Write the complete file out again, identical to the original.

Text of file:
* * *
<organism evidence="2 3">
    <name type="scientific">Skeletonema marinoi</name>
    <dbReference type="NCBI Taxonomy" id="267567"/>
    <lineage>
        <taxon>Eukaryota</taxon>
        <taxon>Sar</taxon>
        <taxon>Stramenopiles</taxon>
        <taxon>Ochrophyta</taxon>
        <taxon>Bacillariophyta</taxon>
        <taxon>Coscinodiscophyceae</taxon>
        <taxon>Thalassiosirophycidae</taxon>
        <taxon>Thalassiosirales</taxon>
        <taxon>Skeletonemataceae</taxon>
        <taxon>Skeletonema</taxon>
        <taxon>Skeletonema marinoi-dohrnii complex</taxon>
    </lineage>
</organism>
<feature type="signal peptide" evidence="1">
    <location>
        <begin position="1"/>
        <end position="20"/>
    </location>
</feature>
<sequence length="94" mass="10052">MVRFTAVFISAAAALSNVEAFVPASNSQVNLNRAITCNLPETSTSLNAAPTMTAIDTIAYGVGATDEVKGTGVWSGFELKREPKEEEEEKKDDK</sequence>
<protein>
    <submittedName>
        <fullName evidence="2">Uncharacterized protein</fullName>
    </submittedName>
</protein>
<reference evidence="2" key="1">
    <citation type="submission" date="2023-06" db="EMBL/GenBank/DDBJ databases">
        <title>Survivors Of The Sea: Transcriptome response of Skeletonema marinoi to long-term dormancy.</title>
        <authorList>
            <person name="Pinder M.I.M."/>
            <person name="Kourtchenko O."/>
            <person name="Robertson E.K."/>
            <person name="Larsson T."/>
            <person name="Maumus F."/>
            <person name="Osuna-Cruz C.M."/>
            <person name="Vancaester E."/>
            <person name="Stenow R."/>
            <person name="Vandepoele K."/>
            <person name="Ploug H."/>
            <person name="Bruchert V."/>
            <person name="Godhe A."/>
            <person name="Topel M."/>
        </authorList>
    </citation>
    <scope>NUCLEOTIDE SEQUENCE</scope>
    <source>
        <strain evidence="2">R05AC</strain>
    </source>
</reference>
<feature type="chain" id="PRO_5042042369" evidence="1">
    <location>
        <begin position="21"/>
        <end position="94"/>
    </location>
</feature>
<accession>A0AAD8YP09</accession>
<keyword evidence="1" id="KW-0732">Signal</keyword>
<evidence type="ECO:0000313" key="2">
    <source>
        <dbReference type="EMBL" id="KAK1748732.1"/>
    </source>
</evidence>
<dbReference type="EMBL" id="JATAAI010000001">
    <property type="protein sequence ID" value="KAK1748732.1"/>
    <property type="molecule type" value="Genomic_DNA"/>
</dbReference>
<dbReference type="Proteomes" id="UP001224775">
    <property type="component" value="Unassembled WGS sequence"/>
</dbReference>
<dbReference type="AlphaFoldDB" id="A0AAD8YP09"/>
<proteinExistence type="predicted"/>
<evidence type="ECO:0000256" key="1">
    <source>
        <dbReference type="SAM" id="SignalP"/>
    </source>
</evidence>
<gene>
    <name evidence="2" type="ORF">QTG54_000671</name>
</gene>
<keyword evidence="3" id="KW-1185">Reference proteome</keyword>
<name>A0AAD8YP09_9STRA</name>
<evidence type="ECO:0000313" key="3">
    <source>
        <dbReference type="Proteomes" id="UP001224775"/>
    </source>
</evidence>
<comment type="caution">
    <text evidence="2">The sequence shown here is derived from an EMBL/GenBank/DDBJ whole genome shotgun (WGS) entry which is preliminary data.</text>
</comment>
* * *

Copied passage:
<organism evidence="2 3">
    <name type="scientific">Skeletonema marinoi</name>
    <dbReference type="NCBI Taxonomy" id="267567"/>
    <lineage>
        <taxon>Eukaryota</taxon>
        <taxon>Sar</taxon>
        <taxon>Stramenopiles</taxon>
        <taxon>Ochrophyta</taxon>
        <taxon>Bacillariophyta</taxon>
        <taxon>Coscinodiscophyceae</taxon>
        <taxon>Thalassiosirophycidae</taxon>
        <taxon>Thalassiosirales</taxon>
        <taxon>Skeletonemataceae</taxon>
        <taxon>Skeletonema</taxon>
        <taxon>Skeletonema marinoi-dohrnii complex</taxon>
    </lineage>
</organism>
<feature type="signal peptide" evidence="1">
    <location>
        <begin position="1"/>
        <end position="20"/>
    </location>
</feature>
<sequence length="94" mass="10052">MVRFTAVFISAAAALSNVEAFVPASNSQVNLNRAITCNLPETSTSLNAAPTMTAIDTIAYGVGATDEVKGTGVWSGFELKREPKEEEEEKKDDK</sequence>
<protein>
    <submittedName>
        <fullName evidence="2">Uncharacterized protein</fullName>
    </submittedName>
</protein>
<reference evidence="2" key="1">
    <citation type="submission" date="2023-06" db="EMBL/GenBank/DDBJ databases">
        <title>Survivors Of The Sea: Transcriptome response of Skeletonema marinoi to long-term dormancy.</title>
        <authorList>
            <person name="Pinder M.I.M."/>
            <person name="Kourtchenko O."/>
            <person name="Robertson E.K."/>
            <person name="Larsson T."/>
            <person name="Maumus F."/>
            <person name="Osuna-Cruz C.M."/>
            <person name="Vancaester E."/>
            <person name="Stenow R."/>
            <person name="Vandepoele K."/>
            <person name="Ploug H."/>
            <person name="Bruchert V."/>
            <person name="Godhe A."/>
            <person name="Topel M."/>
        </authorList>
    </citation>
    <scope>NUCLEOTIDE SEQUENCE</scope>
    <source>
        <strain evidence="2">R05AC</strain>
    </source>
</reference>
<feature type="chain" id="PRO_5042042369" evidence="1">
    <location>
        <begin position="21"/>
        <end position="94"/>
    </location>
</feature>
<accession>A0AAD8YP09</accession>
<keyword evidence="1" id="KW-0732">Signal</keyword>
<evidence type="ECO:0000313" key="2">
    <source>
        <dbReference type="EMBL" id="KAK1748732.1"/>
    </source>
</evidence>
<dbReference type="EMBL" id="JATAAI010000001">
    <property type="protein sequence ID" value="KAK1748732.1"/>
    <property type="molecule type" value="Genomic_DNA"/>
</dbReference>
<dbReference type="Proteomes" id="UP001224775">
    <property type="component" value="Unassembled WGS sequence"/>
</dbReference>
<dbReference type="AlphaFoldDB" id="A0AAD8YP09"/>
<proteinExistence type="predicted"/>
<evidence type="ECO:0000256" key="1">
    <source>
        <dbReference type="SAM" id="SignalP"/>
    </source>
</evidence>
<gene>
    <name evidence="2" type="ORF">QTG54_000671</name>
</gene>
<keyword evidence="3" id="KW-1185">Reference proteome</keyword>
<name>A0AAD8YP09_9STRA</name>
<evidence type="ECO:0000313" key="3">
    <source>
        <dbReference type="Proteomes" id="UP001224775"/>
    </source>
</evidence>
<comment type="caution">
    <text evidence="2">The sequence shown here is derived from an EMBL/GenBank/DDBJ whole genome shotgun (WGS) entry which is preliminary data.</text>
</comment>